This story is about a little girl named Katje, who lives in Holland after World War II. Her town is almost destroyed and her family and neighbors have very little food or money to live on. One day Katje receives a package in the mail from a relief organization in America. She gets socks and soap and chocolate and a letter from a girl names Rosie, who lives in America. Katje writes back to Rosie thanking her for the package and telling her a little more about her situation in Holland. Rosie then sends Katje another package with more things that Katje needs and Katje sends Rosie another letter thanking her. This happen three times and the final time Katje receives so many packages that she can share with the whole town. Katje then decides she wants to send Rosie a package and she knows just what to send her. She gathers the townspeople and tells them what she wants to do and they all pitch in and send Rosie a huge package full of tulip bulbs!
This is a heart warming story about the impact of relief organizations. I have participated in a lot of volunteer work with organizations like “The Children’s Aid Society,” but I have never really gotten to see the benefits of my work before. This book is based on a true story, so it shows the reaction of the people who receive the gifts and supplies. I really liked the mix of the story like aspects of this book and the real life part of it. “The Children’s Aid Society” is a real organization and this story is real, but the details are made up and Candace Fleming has told it in a different way. I think this is an excellent message to share with kids. It shows them that they can make a difference and that one small gift can turn into something that saves a whole town. Teaching children to give back to their world is a huge priority in schools, I feel. Kids need to understand that there are people who do not have as much as they do and that they can easily help these people.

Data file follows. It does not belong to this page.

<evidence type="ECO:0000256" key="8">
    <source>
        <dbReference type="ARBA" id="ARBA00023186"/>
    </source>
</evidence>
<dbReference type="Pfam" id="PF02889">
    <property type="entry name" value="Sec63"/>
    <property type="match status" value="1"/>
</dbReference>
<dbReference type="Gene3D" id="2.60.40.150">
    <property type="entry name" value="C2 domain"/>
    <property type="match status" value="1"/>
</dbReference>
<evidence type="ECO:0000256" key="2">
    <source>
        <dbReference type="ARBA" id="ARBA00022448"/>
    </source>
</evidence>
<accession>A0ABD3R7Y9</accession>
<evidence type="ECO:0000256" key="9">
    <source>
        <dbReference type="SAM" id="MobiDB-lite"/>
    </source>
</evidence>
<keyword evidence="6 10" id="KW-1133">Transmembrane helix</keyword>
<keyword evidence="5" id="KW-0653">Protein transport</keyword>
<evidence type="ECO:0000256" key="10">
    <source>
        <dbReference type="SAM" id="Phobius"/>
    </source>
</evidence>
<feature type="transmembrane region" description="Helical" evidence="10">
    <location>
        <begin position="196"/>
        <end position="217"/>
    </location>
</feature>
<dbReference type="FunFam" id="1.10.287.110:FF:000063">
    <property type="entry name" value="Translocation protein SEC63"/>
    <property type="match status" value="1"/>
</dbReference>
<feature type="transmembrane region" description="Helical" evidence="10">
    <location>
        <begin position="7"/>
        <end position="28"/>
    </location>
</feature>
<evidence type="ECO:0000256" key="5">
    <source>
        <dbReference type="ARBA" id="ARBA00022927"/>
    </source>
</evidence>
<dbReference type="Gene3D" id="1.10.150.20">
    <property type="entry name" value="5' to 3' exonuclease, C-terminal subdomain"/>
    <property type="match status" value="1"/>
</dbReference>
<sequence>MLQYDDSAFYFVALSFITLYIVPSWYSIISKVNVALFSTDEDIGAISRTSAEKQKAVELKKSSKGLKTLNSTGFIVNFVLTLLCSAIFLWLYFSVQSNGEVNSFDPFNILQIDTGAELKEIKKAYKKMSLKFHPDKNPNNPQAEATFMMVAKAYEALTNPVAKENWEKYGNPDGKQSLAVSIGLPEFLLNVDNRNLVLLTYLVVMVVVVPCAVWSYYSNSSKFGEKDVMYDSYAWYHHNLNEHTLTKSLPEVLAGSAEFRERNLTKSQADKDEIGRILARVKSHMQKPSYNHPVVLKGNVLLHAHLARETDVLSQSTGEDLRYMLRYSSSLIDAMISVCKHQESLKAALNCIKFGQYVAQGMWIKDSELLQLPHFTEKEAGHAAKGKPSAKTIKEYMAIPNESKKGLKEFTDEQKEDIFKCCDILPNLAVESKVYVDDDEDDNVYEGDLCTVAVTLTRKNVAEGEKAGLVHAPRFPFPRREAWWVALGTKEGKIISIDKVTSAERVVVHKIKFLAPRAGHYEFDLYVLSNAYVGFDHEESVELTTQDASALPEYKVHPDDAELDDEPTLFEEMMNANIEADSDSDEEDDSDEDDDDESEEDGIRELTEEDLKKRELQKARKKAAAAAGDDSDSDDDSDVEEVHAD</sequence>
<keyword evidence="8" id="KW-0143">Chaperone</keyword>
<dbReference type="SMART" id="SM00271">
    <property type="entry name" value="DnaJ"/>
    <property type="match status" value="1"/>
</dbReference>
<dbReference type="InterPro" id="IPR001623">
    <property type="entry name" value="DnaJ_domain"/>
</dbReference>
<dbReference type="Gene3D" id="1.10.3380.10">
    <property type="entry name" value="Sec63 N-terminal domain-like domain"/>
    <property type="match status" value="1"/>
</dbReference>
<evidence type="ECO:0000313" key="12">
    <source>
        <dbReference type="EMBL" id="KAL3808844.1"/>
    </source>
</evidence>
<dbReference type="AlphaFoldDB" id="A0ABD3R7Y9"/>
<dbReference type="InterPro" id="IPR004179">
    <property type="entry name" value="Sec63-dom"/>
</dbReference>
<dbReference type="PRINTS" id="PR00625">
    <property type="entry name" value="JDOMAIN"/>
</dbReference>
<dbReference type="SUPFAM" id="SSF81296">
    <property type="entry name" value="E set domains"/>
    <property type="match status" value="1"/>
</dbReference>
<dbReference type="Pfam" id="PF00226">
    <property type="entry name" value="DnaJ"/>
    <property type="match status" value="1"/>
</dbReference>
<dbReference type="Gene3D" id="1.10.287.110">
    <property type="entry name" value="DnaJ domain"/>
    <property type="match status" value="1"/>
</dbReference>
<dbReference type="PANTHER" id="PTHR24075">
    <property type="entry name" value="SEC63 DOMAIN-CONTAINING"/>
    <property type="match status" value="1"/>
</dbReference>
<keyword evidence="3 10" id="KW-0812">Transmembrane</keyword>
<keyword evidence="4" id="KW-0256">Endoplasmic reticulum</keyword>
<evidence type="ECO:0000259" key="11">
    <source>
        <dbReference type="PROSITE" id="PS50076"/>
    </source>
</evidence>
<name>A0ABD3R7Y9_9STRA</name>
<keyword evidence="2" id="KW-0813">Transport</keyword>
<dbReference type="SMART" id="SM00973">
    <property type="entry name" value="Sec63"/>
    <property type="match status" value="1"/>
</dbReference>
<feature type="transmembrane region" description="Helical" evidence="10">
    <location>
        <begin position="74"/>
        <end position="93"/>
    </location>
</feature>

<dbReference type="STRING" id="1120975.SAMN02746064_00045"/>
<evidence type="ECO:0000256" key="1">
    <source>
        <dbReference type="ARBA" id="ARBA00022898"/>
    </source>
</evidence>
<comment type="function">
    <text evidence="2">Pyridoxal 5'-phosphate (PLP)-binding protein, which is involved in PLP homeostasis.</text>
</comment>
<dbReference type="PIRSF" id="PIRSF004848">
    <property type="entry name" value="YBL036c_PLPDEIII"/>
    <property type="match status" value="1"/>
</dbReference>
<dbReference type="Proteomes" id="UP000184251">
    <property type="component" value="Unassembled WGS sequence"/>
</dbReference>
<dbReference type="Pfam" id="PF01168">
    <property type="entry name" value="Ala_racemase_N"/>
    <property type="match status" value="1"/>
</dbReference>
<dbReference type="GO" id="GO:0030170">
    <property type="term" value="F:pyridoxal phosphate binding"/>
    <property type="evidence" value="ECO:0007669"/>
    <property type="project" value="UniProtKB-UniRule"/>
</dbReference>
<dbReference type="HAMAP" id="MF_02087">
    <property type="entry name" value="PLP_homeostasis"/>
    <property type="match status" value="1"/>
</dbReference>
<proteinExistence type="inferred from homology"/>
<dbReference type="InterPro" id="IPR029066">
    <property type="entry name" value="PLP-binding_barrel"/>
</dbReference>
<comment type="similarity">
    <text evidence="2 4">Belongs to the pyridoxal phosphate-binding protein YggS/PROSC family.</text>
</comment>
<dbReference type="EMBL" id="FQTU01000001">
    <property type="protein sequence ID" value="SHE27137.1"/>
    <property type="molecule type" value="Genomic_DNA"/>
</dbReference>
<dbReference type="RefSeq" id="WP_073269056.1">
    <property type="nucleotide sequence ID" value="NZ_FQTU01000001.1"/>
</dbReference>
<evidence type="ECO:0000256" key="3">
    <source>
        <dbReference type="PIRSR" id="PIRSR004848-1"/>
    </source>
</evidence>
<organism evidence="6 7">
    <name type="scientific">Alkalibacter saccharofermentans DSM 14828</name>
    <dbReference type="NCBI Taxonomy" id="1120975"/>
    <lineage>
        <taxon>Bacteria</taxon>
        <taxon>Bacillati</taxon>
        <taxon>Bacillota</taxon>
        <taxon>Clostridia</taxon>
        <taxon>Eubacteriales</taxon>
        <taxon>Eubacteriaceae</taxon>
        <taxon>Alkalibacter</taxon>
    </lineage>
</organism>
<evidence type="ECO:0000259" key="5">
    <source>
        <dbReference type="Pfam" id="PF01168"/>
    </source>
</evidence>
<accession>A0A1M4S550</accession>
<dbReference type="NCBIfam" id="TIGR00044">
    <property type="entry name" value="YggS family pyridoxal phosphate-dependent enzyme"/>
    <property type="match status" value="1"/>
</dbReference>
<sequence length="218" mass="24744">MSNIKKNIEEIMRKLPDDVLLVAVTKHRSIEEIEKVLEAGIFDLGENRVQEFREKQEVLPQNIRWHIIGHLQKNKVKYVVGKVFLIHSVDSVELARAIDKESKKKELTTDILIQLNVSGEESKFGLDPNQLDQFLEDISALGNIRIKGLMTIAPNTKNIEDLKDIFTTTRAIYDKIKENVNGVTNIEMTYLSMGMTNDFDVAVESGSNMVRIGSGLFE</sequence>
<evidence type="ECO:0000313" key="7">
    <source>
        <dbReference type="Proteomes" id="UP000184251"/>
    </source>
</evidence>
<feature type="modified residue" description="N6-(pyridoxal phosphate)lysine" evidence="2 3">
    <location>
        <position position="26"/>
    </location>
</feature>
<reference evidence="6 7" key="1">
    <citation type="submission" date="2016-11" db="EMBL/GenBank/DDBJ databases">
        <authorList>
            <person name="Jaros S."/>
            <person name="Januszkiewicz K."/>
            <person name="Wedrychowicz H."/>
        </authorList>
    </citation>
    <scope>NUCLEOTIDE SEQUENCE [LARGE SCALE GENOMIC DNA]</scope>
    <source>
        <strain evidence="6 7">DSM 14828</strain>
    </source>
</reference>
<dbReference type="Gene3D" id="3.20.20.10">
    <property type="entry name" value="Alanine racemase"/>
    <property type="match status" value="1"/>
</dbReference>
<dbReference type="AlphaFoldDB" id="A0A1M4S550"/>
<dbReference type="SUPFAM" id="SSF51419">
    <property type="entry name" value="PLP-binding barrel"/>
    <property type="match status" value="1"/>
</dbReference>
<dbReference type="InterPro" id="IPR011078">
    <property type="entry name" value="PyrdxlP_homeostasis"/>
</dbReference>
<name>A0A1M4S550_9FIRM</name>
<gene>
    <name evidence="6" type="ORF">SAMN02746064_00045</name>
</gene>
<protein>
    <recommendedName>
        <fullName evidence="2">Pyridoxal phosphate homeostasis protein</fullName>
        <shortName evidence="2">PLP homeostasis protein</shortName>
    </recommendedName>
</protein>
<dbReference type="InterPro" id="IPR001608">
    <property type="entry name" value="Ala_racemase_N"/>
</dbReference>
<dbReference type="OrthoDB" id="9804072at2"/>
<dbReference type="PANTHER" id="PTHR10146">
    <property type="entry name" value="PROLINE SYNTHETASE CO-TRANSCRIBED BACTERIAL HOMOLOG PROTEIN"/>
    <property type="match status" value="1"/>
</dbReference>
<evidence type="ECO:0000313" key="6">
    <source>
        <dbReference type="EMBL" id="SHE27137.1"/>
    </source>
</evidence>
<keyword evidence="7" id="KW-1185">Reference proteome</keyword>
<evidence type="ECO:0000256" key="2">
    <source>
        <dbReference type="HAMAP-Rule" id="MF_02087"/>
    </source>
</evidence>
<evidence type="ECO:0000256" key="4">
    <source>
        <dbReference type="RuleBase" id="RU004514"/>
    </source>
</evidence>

Flyaway Girl

Flyaway Girl was written and illustrated by Ann Grifalconi. It is an informational text on Africa and also realistic fiction. It was published by Little, Brown and Company in 1992.
This book is about a little girl names Nsia who is called Flyaway girl by her mother. Her mother calls her this because Nsia loves to run and run. Her mother swears one day she is going to fly away. The other women in the village encourage her mother to start giving Nsia responsibility and making her help with the chores. Her mother knows she will need Nsia’s help, but she hates to subdue her adventurous nature. She compromises by asking Nsia to gather reeds and then play while they dry. While Nsia is looking for light and dark reeds she hears a mysterious voice singing a song to her. At first Nsia is scared but she remembers that the spirits of the ancestors sometimes speak to the villagers so she listens. Then she asks the spirits to help her find the dark reeds. They sing her a song and lead her right to the dark reeds. She lays them out to dry, but instead of running to play she sits by the river and thinks. She realizes that she is growing up and that maybe she can help her mother.